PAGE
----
Ageing Better in Birmingham

Connecting people over 50 in Birmingham to their communities. 

Welcome to Ageing Better in Birmingham's Learning Depository! The programme is closing down and this website functions as an archive and collection of learning from the programme's seven years of delivery. 

Ageing Better in Birmingham began in 2015 to reduce loneliness and social isolation amongst people over 50 and to help them to live fulfilling lives. It was funded by the National Lottery Community Fund and was one of 14 Ageing Better programmes in England working to explore what works in reducing loneliness and isolation through a test and learn approach.  

It was delivered by a partnership of organisations across the city, led by Birmingham Voluntary Service Council (BVSC). It built upon the strengths and skills of individuals and groups to help create sustainable change within communities.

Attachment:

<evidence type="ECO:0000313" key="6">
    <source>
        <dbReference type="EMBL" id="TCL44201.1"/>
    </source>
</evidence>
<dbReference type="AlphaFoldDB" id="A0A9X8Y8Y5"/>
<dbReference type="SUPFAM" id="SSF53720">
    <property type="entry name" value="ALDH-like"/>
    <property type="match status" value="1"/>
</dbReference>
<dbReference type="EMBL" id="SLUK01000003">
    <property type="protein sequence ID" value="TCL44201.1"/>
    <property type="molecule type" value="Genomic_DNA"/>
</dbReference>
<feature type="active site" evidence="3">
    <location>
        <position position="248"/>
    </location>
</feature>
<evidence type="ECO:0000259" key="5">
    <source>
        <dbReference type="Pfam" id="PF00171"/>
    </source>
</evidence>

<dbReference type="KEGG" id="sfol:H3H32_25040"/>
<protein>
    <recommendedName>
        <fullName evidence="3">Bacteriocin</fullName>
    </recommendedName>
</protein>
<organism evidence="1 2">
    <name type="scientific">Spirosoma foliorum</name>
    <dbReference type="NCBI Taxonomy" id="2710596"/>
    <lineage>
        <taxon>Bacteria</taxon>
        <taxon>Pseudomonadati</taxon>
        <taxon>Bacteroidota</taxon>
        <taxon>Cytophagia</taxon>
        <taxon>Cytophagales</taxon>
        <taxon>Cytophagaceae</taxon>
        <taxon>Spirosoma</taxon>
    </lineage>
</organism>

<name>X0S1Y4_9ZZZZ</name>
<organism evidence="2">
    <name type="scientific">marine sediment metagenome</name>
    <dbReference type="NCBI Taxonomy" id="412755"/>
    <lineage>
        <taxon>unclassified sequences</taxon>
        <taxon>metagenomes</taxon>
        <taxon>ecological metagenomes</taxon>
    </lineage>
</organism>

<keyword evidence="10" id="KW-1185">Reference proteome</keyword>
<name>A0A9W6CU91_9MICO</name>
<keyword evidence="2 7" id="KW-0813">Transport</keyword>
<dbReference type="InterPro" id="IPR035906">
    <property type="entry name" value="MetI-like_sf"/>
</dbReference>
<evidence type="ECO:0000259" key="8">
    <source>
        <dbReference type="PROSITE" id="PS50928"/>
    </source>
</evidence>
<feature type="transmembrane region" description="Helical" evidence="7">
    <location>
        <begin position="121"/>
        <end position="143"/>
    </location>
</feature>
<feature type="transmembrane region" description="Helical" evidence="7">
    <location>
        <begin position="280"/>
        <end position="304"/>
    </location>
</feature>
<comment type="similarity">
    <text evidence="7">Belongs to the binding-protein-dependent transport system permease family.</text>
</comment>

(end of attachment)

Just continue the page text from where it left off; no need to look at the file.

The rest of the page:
Together, we reached over 10,300 people across the city.

Here you can find out more about what the programme achieved, information about social isolation and loneliness in Birmingham and also resources to support the programme's legacy. 

Have a browse!

Ageing Better in Birmingham 2015 -2022 Infographic

Find out how we worked to get Birmingham's older citizens connected

Useful resources & learning

During the initial phase of the COVID-19 crisis and the first countrywide lockdown, Ageing Better Groups paused all face-to-face activity. The programme’s community development workers, or “Network Enablers”, encouraged and supported groups to move activity online and utilise the transition fund to prevent social isolation. However, it soon became apparent that digital exclusion was an issue for members in some of the groups that were attempting to adapt activity to maintain social interaction during this challenging time.

To better understand groups’ challenges when migrating online, Ageing Better in Birmingham set up a test and learn project, trialling different approaches such as peer learning to increase digital access and skills amongst participants, and to gain a better understanding of what activities work well online.

This report specifies the learning about this and includes case studies from the programme.

Micro funding to enable digital inclusion